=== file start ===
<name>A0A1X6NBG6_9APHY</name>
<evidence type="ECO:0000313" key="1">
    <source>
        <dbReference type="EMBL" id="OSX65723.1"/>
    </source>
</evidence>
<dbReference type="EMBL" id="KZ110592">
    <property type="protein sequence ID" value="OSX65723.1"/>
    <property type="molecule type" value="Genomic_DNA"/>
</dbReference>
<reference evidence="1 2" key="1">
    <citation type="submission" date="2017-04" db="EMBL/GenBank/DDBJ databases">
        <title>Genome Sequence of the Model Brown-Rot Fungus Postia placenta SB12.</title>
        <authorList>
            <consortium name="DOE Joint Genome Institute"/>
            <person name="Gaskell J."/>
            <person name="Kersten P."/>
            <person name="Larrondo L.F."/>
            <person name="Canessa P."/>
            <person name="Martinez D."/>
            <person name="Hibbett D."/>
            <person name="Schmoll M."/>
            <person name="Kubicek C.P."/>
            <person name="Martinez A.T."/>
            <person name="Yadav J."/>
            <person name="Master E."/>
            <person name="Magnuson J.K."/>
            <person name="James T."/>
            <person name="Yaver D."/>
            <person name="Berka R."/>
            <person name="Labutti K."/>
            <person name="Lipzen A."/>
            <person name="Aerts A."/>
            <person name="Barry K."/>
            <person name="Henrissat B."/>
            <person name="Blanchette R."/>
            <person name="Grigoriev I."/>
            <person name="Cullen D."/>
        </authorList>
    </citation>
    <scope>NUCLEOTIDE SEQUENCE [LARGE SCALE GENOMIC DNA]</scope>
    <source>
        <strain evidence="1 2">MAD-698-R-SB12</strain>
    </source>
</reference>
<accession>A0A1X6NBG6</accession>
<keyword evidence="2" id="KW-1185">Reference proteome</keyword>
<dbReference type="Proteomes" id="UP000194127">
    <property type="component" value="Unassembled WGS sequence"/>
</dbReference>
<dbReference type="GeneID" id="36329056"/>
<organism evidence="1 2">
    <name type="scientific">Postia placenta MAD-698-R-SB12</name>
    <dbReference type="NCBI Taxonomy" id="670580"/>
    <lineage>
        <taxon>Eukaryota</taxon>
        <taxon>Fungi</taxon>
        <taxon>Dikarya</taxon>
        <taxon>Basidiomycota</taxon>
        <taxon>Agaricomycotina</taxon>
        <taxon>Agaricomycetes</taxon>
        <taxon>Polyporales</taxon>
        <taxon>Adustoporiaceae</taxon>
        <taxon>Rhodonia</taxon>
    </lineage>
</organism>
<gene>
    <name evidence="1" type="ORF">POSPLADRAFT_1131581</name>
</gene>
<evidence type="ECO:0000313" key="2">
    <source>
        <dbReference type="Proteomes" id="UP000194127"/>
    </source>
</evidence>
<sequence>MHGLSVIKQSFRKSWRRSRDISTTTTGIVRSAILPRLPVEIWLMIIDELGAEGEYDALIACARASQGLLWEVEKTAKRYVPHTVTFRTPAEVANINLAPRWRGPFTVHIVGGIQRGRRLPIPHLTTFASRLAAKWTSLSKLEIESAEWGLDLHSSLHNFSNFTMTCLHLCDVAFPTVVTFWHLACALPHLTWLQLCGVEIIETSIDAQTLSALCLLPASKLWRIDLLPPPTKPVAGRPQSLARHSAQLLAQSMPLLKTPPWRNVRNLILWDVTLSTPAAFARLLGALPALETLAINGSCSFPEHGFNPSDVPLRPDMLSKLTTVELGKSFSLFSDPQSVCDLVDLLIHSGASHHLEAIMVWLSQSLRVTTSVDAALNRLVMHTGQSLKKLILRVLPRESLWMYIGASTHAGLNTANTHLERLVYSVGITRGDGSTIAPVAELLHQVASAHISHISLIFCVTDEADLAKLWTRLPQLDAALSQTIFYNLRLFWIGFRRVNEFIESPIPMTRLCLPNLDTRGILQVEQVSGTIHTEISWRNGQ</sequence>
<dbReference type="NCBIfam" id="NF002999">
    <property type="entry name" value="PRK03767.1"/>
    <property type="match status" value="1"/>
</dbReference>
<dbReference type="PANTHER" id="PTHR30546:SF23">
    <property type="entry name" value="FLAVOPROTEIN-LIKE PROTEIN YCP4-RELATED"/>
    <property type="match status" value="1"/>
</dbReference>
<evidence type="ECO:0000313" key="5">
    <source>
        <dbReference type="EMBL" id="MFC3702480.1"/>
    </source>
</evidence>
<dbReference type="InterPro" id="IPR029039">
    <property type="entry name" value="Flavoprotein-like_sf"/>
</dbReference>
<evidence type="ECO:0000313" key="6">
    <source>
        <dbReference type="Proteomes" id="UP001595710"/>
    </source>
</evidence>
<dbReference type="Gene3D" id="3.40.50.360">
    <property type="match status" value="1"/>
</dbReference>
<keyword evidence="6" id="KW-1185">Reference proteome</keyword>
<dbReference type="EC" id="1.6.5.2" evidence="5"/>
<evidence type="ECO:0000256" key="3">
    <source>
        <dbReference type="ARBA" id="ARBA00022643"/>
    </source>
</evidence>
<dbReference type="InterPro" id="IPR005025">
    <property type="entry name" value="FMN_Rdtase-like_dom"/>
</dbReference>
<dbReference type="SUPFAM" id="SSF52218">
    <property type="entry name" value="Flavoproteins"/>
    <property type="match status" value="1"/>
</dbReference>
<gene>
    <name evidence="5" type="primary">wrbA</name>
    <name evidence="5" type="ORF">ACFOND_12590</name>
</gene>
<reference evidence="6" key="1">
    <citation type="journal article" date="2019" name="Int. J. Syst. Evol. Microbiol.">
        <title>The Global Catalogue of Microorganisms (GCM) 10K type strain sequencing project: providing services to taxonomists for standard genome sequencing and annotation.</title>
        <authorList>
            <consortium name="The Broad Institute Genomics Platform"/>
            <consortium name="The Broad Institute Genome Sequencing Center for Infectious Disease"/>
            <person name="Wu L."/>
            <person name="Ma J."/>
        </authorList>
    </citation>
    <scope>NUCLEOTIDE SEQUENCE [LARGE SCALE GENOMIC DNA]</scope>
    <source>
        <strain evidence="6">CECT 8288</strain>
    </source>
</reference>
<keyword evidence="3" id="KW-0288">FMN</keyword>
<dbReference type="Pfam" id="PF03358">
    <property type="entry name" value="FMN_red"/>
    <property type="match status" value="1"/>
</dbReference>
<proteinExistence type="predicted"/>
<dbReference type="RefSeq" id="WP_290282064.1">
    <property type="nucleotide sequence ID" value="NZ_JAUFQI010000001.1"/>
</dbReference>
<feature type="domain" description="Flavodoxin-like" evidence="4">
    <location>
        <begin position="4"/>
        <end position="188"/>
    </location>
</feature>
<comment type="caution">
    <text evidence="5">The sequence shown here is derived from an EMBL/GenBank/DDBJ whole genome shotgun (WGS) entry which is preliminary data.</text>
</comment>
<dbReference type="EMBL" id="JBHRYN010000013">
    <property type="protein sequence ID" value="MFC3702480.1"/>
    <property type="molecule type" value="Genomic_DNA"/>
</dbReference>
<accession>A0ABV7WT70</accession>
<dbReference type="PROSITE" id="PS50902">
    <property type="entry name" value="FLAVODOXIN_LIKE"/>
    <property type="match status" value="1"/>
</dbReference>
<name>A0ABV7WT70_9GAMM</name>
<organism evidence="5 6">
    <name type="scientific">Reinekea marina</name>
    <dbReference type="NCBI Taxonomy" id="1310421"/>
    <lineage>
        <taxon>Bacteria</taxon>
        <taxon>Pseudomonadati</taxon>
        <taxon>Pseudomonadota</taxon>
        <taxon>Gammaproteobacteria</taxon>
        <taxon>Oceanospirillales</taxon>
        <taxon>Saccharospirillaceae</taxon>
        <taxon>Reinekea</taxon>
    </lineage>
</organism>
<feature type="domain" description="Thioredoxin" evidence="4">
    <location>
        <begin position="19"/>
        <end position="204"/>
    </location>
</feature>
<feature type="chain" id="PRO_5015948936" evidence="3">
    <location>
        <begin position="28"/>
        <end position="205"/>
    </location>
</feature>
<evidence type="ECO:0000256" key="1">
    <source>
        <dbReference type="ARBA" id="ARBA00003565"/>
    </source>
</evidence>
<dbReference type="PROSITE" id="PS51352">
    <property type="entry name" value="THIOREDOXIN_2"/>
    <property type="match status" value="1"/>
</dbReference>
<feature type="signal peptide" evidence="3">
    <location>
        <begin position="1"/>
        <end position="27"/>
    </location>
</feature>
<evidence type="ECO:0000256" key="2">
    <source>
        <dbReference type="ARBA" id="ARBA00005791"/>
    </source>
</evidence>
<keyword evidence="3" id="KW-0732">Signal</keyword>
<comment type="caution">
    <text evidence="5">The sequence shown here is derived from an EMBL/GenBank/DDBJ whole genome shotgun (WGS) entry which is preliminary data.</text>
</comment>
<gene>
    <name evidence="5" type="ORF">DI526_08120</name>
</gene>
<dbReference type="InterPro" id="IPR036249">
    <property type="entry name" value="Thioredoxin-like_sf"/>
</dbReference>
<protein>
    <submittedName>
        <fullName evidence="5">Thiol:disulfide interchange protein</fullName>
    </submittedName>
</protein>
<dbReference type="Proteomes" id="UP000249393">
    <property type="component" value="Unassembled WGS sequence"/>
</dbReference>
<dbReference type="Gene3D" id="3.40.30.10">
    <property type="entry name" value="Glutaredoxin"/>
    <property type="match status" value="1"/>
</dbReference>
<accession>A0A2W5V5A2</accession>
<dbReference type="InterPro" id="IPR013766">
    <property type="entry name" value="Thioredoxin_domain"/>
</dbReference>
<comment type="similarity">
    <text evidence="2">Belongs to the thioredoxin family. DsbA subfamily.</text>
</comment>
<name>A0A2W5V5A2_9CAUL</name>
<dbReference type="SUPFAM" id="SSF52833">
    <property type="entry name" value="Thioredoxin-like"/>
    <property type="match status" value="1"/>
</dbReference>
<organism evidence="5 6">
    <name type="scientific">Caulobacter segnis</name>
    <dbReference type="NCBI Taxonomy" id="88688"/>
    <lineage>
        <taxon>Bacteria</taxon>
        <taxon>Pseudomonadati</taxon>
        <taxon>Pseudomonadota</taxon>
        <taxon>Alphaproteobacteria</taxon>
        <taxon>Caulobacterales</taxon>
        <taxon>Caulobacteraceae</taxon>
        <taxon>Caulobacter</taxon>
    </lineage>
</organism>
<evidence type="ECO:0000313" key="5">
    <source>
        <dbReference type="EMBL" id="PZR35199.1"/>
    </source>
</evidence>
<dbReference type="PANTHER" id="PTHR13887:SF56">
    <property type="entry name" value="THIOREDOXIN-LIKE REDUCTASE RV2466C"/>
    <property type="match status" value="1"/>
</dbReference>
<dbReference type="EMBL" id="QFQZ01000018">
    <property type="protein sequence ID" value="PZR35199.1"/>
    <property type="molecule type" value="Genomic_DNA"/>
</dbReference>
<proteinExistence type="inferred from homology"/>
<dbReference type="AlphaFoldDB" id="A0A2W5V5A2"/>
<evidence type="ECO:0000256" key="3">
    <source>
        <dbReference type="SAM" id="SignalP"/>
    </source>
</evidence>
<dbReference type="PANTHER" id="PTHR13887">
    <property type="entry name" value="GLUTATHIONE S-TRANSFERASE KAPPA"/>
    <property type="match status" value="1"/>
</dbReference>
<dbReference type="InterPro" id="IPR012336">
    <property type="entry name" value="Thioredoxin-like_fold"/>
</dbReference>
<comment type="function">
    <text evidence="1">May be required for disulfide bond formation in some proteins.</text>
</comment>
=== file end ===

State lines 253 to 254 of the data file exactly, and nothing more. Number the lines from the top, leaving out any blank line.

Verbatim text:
<evidence type="ECO:0000313" key="5">
    <source>